Schools in California and some other parts of the country will turn over the education process to the indoctrination of children into acceptance of homosexuality as Harvey Milk Day is celebrated on May 22.
The law was signed by Gov. Arnold Schwarzenegger designating the day to commemorate the life of former San Francisco Supervisor Harvey Milk, who was the first openly gay man to win elected office. If you're familiar with San Francisco politics, you know it's been all downhill since then.
While the law doesn't require schools to participate, many of them have previously and are expected to again this year. Promoters tout this "learning opportunity" as a chance to teach students all about the great contributions to society made by Milk before he was shot in City Hall, along with Mayor George Moscone, whom no one seems to remember.
Milk helped pass a law prohibiting discrimination against gays in housing and employment, then he defeated a law that would have kept gays from teaching at public schools, and he pushed for hiring more gay police officers.
As you can see, he was not a one-track politician.
Last year, some schools screened the R-rated movie "Milk," starring Jeff Spicoli, for schoolkids. If events this year are similar, children as young as 5 will be forced to participate in assemblies, commemorative exercises and be told to support the whole range of the homosexual agenda which Milk promoted during his career.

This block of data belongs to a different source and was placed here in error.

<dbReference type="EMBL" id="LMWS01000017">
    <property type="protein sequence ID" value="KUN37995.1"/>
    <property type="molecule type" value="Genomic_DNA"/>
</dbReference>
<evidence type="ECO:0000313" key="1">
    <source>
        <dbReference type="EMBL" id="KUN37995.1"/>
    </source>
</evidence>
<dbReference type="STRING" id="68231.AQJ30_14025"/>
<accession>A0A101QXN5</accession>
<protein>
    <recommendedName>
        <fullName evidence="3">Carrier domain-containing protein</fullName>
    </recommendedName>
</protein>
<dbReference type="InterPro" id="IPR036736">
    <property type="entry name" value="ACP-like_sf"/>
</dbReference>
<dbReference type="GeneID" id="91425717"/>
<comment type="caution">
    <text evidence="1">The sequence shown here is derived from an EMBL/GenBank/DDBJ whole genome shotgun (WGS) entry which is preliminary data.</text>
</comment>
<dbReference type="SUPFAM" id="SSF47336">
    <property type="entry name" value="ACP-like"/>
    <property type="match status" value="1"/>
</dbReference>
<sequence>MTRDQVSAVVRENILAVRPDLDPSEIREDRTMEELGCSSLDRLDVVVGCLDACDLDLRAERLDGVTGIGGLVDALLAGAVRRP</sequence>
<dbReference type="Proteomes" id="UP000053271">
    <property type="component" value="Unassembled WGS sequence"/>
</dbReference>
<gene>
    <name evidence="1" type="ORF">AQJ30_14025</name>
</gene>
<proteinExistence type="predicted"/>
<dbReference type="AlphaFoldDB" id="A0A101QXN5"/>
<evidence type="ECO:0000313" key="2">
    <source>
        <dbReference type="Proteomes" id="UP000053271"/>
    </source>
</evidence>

It's unlikely that children will be told what a destructive, dangerous lifestyle homosexuality is, with the highest rate of sexually transmitted diseases, including AIDS; higher cancer rates; and earlier deaths than heterosexuals. Nor is it likely they will be told about the emotional and social toll homosexuality takes on its practitioners and their families, including difficulty in building long-term relationships, depression and high suicide rates.
And it's a virtual guarantee that children will not be told that there is no "gay gene," that people are not "born that way." The Human Genome Project has shown that there are no genes controlling human behavior, including homosexuality. The American Psychological Association in recent years has backed off from the theory that homosexuality is genetic.
Many schools don't bother sending announcements about Milk Day to parents, and there generally is no opting out of the "education" sessions. So it's left up to parents to be vigilant and protect their children.